The lead would be converted to one of its least soluble forms.

PS Same for SnS and SnO2.
SnS + 3 Na2CO3 + 5 S -> Na4SnS4 + Na2S2O3 + 3 CO2
SnO2 + 3 Na2CO3 + 7 S -> Na4SnS4 + Na2S2O3 + 3 CO2 + SO2

[Edited on 19-4-2020 by S.C. Wack]




"You're going to be all right, kid...Everything's under control." Yossarian, to Snowden
View user's profile Visit user's homepage View All Posts By User
AgCollector
Harmless
*




Posts: 15
Registered: 31-7-2018
Member Is Offline


[*] posted on 19-4-2020 at 08:42


Quote: Originally posted by S.C. Wack  
Fusion of Sn with S and carbonate in the absence of air at 450C gives water-soluble sodium tetrathiostannate.
Sn + 3 Na2CO3 + 6 S -> Na4SnS4 + Na2S2O3 + 3 CO2
The lead would be converted to one of its least soluble forms.

PS Same for SnS and SnO2.
SnS + 3 Na2CO3 + 5 S -> Na4SnS4 + Na2S2O3 + 3 CO2
SnO2 + 3 Na2CO3 + 7 S -> Na4SnS4 + Na2S2O3 + 3 CO2 + SO2

[Edited on 19-4-2020 by S.C. Wack]


Interesting! Have you tried this out?
View user's profile View All Posts By User
S.C. Wack
bibliomaster
*****




Posts: 2128
Registered: 7-5-2004
Location: Cornworld, Central USA
Member Is Offline

Mood: Enhanced

[*] posted on 19-4-2020 at 11:20


Haven't had much reason to. Tin objects have been found on ebay and melted down so I'm good for now. This is from the old analytical lit as an alternative to HNO3 processes and apparently would require some 4 hours. One would want to take some care if sulfur was to sublime and seal a covered crucible, that's probably why PhD candidates use boats.

[Edited on 20-4-2020 by S.C. Wack]




"You're going to be all right, kid...Everything's under control." Yossarian, to Snowden
View user's profile Visit user's homepage View All Posts By User
NaK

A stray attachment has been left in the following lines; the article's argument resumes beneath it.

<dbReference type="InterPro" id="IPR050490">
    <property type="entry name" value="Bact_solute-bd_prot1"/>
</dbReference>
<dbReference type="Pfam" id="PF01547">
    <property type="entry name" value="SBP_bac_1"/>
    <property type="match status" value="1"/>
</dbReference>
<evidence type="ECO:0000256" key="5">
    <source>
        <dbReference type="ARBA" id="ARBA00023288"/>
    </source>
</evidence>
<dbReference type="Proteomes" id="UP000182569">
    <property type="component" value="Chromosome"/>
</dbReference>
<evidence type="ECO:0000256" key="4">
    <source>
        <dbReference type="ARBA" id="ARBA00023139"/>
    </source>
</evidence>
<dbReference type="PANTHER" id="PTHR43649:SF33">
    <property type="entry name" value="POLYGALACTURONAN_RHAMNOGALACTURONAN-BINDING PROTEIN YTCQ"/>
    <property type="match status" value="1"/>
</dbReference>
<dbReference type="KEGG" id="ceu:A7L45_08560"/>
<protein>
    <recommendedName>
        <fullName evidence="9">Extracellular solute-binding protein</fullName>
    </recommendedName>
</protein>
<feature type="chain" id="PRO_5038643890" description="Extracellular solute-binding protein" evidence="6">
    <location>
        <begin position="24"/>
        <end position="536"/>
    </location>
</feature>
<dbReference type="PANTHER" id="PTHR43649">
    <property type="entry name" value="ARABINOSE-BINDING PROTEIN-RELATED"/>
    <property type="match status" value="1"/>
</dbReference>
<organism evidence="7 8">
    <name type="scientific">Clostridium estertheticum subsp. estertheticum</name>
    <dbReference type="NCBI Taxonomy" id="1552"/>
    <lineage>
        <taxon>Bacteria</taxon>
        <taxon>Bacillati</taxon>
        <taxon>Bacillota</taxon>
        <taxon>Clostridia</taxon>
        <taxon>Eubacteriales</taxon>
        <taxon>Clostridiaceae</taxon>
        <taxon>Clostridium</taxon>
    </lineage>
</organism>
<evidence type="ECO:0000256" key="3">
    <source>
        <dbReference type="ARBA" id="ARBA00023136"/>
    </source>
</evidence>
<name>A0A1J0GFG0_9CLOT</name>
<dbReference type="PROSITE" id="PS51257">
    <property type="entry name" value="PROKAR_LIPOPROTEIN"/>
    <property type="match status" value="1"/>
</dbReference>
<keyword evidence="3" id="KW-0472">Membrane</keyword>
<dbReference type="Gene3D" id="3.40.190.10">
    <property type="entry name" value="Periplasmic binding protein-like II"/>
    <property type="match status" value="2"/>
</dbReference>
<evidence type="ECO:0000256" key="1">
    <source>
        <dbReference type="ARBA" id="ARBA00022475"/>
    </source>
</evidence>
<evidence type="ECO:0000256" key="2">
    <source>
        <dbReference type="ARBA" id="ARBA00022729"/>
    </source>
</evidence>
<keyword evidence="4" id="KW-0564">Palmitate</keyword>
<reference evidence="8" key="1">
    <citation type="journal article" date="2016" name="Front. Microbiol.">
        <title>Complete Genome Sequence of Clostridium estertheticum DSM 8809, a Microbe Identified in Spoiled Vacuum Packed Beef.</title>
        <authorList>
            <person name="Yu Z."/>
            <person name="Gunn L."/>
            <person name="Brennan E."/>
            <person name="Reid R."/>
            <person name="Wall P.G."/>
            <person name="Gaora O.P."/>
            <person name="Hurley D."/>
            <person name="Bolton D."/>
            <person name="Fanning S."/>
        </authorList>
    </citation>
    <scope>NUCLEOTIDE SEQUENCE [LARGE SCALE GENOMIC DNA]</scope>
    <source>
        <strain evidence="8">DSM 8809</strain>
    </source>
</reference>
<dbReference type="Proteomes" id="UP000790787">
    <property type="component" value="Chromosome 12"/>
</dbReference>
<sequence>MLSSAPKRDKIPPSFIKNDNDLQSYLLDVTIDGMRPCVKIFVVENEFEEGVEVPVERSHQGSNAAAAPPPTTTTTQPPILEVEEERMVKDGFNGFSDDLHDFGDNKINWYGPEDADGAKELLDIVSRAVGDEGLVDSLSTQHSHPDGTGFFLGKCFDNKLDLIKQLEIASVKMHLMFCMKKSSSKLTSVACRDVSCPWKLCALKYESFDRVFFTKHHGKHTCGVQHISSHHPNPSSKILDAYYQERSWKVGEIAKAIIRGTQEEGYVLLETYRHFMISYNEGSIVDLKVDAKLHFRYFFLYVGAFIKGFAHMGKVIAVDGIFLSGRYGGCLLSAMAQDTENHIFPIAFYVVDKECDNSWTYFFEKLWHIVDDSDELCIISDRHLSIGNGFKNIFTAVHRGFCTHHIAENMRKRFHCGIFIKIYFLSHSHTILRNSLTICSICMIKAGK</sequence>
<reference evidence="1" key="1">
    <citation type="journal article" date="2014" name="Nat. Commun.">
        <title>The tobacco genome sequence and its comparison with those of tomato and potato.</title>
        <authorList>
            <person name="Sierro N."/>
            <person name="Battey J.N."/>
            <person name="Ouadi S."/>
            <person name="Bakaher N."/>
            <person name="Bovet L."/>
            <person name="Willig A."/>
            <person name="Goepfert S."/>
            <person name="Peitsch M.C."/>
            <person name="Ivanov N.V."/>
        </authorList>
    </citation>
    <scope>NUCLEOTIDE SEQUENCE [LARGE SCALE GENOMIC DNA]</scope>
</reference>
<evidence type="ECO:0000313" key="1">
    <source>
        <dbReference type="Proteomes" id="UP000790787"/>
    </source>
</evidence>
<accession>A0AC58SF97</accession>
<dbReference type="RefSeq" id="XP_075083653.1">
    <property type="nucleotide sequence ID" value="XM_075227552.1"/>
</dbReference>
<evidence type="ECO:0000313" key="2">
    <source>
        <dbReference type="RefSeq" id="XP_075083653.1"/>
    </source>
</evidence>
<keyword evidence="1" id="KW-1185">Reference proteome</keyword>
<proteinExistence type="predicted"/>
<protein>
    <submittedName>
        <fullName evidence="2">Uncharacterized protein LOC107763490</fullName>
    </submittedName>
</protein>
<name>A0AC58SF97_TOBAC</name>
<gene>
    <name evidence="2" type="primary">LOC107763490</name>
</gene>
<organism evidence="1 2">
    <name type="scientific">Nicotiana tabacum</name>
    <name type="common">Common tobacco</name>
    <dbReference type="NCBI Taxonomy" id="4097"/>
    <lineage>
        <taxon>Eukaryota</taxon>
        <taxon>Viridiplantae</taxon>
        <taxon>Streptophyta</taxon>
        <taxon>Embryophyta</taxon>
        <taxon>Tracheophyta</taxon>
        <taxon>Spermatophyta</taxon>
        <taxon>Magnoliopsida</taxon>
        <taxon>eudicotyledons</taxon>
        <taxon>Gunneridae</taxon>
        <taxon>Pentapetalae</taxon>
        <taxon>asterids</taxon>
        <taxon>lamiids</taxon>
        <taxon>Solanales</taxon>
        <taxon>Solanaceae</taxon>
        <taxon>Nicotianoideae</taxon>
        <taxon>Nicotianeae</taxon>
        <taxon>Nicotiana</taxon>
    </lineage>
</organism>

Harmless
*




Posts: 34
Registered: 12-9-2019
Member Is Offline


[*] posted on 19-4-2020 at 17:01


lead is literally one of the cheapest metals you can find as no one really wants it due to its toxicity and therefore replacement. tin not so cheap but there are a lot of old dishes and cups you can easily melt down. Check out ebay and schrottmax
View user's profile View All Posts By User
teodor
Hazard to Others
***




Posts: 197
Registered: 28-6-2019
Location: Heerenveen
Member Is Offline


[*] posted on 20-4-2020 at 07:45


Quote: Originally posted by AgCollector  

....You 'll then have PbCl2 as a solid ppt and Sn2+ in solution which you can reduce with zinc metal or iron metal. Based on my own experience this will give you tin that's approximately 98-99% pure with 1-2% lead.
more problematic.


Yes, I also think HCl is the best way to separate these two. But I wouldn't recommend try to reduce the SnCl2 with Zn because many Sn & Pb alloys contains also Sb and SbCl3 + Zn will give very poisonous SbH3, much more poisonous than any volatile lead compound, so it requires a fume hood as a minimum.

I am not sure about H2O2, because how you can be sure not getting PbCl4? But hot concentrated HCl should work. Well, you need a closed system like distillation setup for this work.
View user's profile View All Posts By User
AJKOER
International Hazard
*****




Posts: 2879
Registered: 7-5-2011
Member Is Offline

Mood: No Mood

[*] posted on 21-4-2020 at 07:14


An electrochemistry perspective may be valuable here.

My suggestion is to construct a Lead-Acid Battery, which also means in addition to a source of Pb, you will need to prepare some PbO2.

PREPARATION OF PbO2: Dissolve Pb in say a mix of 2 parts 5% vinegar to 1 part 6% NaOCl (chlorine bleach). Add a graphite electrode (from mechanical pencil refill). This is actually a variant of the standard so-called 'Bleach battery' using Pb in place of the Al anode and C in place of Cu, which can be based on either NaOCl or HOCl.

Treat the filtered Pb+ ions with an excess of common chlorine bleach (NaOCl) to await the formation of red PbO2.

For a rendition of my experimenting with Pb leading to PbO2, see this thread http://www.sciencemadness.org/talk/viewthread.php?tid=5490&a... .

So, one can create a Pb | PbO2 cell in dilute H2SO4 (a Lead-Acid battery cell) per the reaction equations:

Pb(s) + HSO−4(aq) → PbSO4(s) + H+(aq) + 2e−

PbO2(s) + HSO−4(aq) + 3H+(aq) + 2e− → PbSO4(s) + 2H2O(l)

Net Cell:
Pb(s) + PbO2(s) + 2H2SO4(aq) → 2PbSO4(s) + 2H2O(l)

And, replacing the source of metal Pb with an impure Pb/Sn in DILUTE H2SO4 also works depositing elemental Sn. Fortunately, per a source:

"With concentrated sulfuric acid, tin reacts very slowly, while it does not enter into a reaction with diluted sulfuric acid at all. ... If tin is heated, it can react with alkalis with the release of hydrogen."

Reference: https://melscience.com/US-en/articles/tin-its-oxidation-stat...

More interesting, use dilute HCl in place of H2SO4 as per a source: